The old rule goes, if youíre not cheating, youíre not trying. Itís true. I know of boat crews that cut through the golf course during around the world and scored a major reward for doing so. Iíve also heard of crews who got busted and paid for it. Goon squad is not where you want to be, but cheating is generally respected if you are clever, donít make it blatantly obvious, and donít whine when you get caught. Remember though, the guys training you know all the tricks, so donít want to get caught.

Good luck, itís a great ride and if you can make it through it will defiantly change your life, but keep in mind its not the end of the world if you donít make it too. Lots of people have gone before you. If you have any questions drop me a line, Iíll be happy to answer them. Though much has changed since my days in, some things never change.
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Old 11-19-2007, 09:24 PM   #6
John McBrien
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Re: Special Forces Selection Training

Trevor, how is training going by the way? When will you actually be enlisting and reporting for BUD/s?
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Old 11-19-2007, 11:52 PM   #7
Trevor Thompson
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Re: Special Forces Selection Training

Thanks for the information Gabriel, i know the effort it takes to sit down and write down all of that for somebody whom you do not even know, thank you very much. The boots they have issued now by the way, are Bates 924's, i have a pair and they are great (basically a boot upper with a soft sole hiking bottom) much MUCH better than Panama soled Jungles. I am an avid climber and grip nut, maybe it was fortuitous that i enjoy Captains of Crush grippers, and rock climbing. The swimming is going great i can do the 500yd in Side Stroke in 9:07 at the best for the PST and around 8:45 if it was just all out, not doing any test after that. That 50m underwater swim was a hurdle a while back and i think it was mainly mental, you have A LOT of air in your lungs you just need to realize it. I posted my PST scores from last saturday on the Tesimonials page by the by.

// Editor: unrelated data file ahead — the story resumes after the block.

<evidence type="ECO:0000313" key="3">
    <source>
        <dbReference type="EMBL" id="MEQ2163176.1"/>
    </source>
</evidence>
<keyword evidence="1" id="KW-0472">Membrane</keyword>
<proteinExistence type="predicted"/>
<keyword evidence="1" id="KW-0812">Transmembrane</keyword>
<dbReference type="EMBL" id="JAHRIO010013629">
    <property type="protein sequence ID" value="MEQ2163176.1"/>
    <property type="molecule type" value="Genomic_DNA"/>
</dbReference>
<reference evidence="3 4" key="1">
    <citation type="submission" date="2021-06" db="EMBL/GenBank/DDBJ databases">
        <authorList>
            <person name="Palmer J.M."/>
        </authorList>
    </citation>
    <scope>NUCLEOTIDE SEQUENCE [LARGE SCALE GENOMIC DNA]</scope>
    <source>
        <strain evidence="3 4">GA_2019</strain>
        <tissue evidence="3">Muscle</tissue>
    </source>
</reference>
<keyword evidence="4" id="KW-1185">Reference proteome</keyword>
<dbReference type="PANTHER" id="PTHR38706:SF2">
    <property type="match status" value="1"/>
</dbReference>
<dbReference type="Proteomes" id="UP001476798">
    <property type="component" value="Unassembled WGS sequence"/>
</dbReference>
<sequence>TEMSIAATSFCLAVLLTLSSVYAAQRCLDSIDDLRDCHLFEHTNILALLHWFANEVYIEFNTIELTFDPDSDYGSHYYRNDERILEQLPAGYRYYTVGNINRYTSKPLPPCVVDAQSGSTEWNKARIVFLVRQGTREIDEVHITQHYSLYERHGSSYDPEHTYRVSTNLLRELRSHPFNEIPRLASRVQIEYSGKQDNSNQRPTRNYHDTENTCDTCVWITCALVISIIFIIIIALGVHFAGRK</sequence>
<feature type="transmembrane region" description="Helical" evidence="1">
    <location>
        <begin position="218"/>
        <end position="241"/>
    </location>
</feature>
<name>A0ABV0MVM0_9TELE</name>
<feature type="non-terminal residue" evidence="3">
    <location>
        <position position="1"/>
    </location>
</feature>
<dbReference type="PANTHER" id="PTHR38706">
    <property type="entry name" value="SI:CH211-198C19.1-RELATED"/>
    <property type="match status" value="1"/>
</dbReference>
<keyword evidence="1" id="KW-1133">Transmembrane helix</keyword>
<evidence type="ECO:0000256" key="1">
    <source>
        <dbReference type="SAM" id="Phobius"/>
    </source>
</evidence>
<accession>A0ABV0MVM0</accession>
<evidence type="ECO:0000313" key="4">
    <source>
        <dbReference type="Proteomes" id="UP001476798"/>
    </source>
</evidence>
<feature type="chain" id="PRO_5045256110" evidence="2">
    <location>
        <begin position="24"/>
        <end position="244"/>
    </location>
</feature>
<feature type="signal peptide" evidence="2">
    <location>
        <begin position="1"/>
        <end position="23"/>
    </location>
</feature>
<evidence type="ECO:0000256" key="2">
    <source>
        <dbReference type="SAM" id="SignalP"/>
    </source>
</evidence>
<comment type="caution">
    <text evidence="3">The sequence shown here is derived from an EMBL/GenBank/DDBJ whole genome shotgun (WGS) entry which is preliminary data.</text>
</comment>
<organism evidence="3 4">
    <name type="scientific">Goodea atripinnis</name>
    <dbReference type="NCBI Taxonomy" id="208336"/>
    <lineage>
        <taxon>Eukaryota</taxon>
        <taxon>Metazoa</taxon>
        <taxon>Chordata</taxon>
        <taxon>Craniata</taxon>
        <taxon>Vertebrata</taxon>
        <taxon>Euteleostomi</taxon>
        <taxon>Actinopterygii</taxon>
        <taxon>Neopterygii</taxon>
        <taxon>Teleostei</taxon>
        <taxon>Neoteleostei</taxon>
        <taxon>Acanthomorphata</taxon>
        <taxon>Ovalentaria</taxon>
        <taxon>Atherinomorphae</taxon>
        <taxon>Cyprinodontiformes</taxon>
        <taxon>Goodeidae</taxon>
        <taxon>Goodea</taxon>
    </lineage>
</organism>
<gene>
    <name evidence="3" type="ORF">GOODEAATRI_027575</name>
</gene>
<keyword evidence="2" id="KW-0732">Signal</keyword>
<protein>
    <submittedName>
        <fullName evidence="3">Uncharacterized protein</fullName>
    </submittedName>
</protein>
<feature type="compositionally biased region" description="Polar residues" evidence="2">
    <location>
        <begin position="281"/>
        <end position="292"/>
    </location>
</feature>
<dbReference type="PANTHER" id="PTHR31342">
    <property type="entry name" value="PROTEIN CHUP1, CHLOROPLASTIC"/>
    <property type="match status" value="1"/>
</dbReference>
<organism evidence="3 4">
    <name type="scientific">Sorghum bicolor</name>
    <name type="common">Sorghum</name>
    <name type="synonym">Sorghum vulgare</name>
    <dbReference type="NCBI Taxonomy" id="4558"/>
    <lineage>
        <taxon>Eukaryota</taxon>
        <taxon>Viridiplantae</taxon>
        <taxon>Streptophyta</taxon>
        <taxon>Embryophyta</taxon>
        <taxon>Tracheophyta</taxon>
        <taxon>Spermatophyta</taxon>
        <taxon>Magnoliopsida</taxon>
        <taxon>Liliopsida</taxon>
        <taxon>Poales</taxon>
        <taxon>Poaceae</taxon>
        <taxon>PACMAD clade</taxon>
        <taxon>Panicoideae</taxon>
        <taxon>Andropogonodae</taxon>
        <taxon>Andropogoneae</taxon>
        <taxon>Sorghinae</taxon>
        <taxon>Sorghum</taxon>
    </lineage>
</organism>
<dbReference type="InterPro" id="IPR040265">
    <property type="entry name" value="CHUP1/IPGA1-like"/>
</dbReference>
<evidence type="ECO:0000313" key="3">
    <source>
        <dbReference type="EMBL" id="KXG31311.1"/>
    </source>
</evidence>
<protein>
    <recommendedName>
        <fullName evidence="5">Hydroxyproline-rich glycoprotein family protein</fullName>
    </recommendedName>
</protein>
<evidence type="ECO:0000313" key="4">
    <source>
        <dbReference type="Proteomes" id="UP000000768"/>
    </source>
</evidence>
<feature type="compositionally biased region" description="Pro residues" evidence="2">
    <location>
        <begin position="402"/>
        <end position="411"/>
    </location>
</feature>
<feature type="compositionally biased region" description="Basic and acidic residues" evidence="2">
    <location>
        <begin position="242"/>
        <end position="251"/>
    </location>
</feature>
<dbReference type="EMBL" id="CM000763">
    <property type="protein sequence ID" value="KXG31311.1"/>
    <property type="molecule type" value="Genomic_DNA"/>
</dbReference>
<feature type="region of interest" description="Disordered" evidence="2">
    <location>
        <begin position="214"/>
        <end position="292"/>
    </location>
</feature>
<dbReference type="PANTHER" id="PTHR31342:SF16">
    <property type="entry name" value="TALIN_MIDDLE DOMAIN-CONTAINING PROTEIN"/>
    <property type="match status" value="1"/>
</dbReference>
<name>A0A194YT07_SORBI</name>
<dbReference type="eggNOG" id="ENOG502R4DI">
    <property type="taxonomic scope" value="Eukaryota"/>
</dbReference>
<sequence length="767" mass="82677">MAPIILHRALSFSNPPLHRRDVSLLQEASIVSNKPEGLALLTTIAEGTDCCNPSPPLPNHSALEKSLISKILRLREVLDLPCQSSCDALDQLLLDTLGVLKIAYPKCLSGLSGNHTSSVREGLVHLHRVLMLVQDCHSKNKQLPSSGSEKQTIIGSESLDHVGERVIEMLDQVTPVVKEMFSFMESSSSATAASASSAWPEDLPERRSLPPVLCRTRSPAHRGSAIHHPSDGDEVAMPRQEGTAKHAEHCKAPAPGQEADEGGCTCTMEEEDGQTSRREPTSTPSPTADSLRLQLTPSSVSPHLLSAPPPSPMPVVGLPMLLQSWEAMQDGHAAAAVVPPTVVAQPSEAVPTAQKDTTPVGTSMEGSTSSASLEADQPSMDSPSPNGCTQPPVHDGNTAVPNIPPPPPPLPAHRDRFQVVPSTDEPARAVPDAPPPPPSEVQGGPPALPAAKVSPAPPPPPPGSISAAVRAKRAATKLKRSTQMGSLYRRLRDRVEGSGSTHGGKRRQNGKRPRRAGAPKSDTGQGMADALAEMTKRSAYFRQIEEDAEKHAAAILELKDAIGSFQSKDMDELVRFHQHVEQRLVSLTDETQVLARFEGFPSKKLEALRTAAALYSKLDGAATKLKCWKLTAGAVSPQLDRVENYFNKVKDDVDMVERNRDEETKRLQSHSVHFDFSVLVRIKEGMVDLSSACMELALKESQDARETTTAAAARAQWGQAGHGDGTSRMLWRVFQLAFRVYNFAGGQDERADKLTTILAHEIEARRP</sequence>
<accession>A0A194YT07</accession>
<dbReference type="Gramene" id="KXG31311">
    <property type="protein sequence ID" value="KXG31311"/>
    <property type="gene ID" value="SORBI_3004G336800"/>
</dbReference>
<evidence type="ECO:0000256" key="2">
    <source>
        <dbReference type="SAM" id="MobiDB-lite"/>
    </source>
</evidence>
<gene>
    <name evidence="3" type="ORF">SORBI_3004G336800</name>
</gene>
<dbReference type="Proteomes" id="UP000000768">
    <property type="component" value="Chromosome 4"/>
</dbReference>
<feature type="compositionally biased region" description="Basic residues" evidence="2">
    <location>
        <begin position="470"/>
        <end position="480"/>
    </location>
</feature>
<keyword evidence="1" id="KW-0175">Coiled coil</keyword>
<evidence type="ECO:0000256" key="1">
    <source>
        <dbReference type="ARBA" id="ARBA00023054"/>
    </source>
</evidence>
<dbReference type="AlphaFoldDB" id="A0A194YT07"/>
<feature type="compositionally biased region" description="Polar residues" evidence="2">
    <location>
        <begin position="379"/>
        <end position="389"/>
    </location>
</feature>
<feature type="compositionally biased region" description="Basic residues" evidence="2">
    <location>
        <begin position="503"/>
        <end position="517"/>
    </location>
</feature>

John, the training is going great, i leave next monday the 26th for Basic Training, that will put me in a March/May BUD/s-Indoc class.

Thanks ya'll
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Old 11-20-2007, 11:14 AM   #8
James Reynolds
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Re: Special Forces Selection Training

Good luck, Trevor
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Old 11-21-2007, 08:07 PM   #9
Barry Cooper
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Re: Special Forces Selection Training

I know nothing about selection or any of that, but do have a few grip ideas.

One drill I heard of--from an instructor in Coronado--that this reminded me of was Tabata Plate holds. Pick up a 45 lb. plate in each hand, and do Tabata holds. When you get 8, add weight, maybe by pinching a 5lb, and a 45 lb plate together. Good fun.

Or get a pair of rolling thunders and do Farmer's Walks with those. I love the one I have.

It occurred to me too that you could do Farmer's Walks with ropes as the handles. Since you will spend a lot of time with ropes--I would think--that might be fun.

I have a pair of iron rings too that I used to sometimes do one and two finger holds with. You can get those at Ironmind as well. Look at their catalogue. they have a lot of cool stuff. John Brookfields "Mastery of Hand Strength" is good. He has a LOT of drills.

One thing I keep meaning to do is take a 2x4, cut it about 6" long, and thread a really long ring hook in it, and do holds with that as well, with a pinch grip.

Look into Jeff Martone's hand to hand drills. Throwing and catching kettlebells is good grip work. One trick Pavel talked about in one of his marketing blitzes is getting your hands soapy before doing kettlebell work too. I haven't tried it, but it sounds like a good idea. I've done long (relatively) catch release sessions--one workout I tried was Max Swing Release with the 72 in ten minutes--and it gets your tendons, muscles, everything.

Max hangs on the bar are fun. I would think 2-3 minutes would be a minimum to shoot for.

Rock climbing finger boards are good too. There is one Metolius makes--or used to make--that is rope based and portable.

Finally, I have talked with people about the underwaters--at least the Air Force version--and although this book is talked to death, everybody I talked to swears by it--Total Immersion.

If you think about it, as much as hydrodynamics matter for surface swimming, when you are underwater, hydrodynamic efficiency is critical. Work to cover the distance with the smallest number of strokes possible. the only way to do that, is to do a really good job of positioning your body in the water. Experiment with it constantly. (and obviously, don't train alone. That shouldn't need to be said, but I will anyway).

Hopefully something there is helpful. Best of luck!!!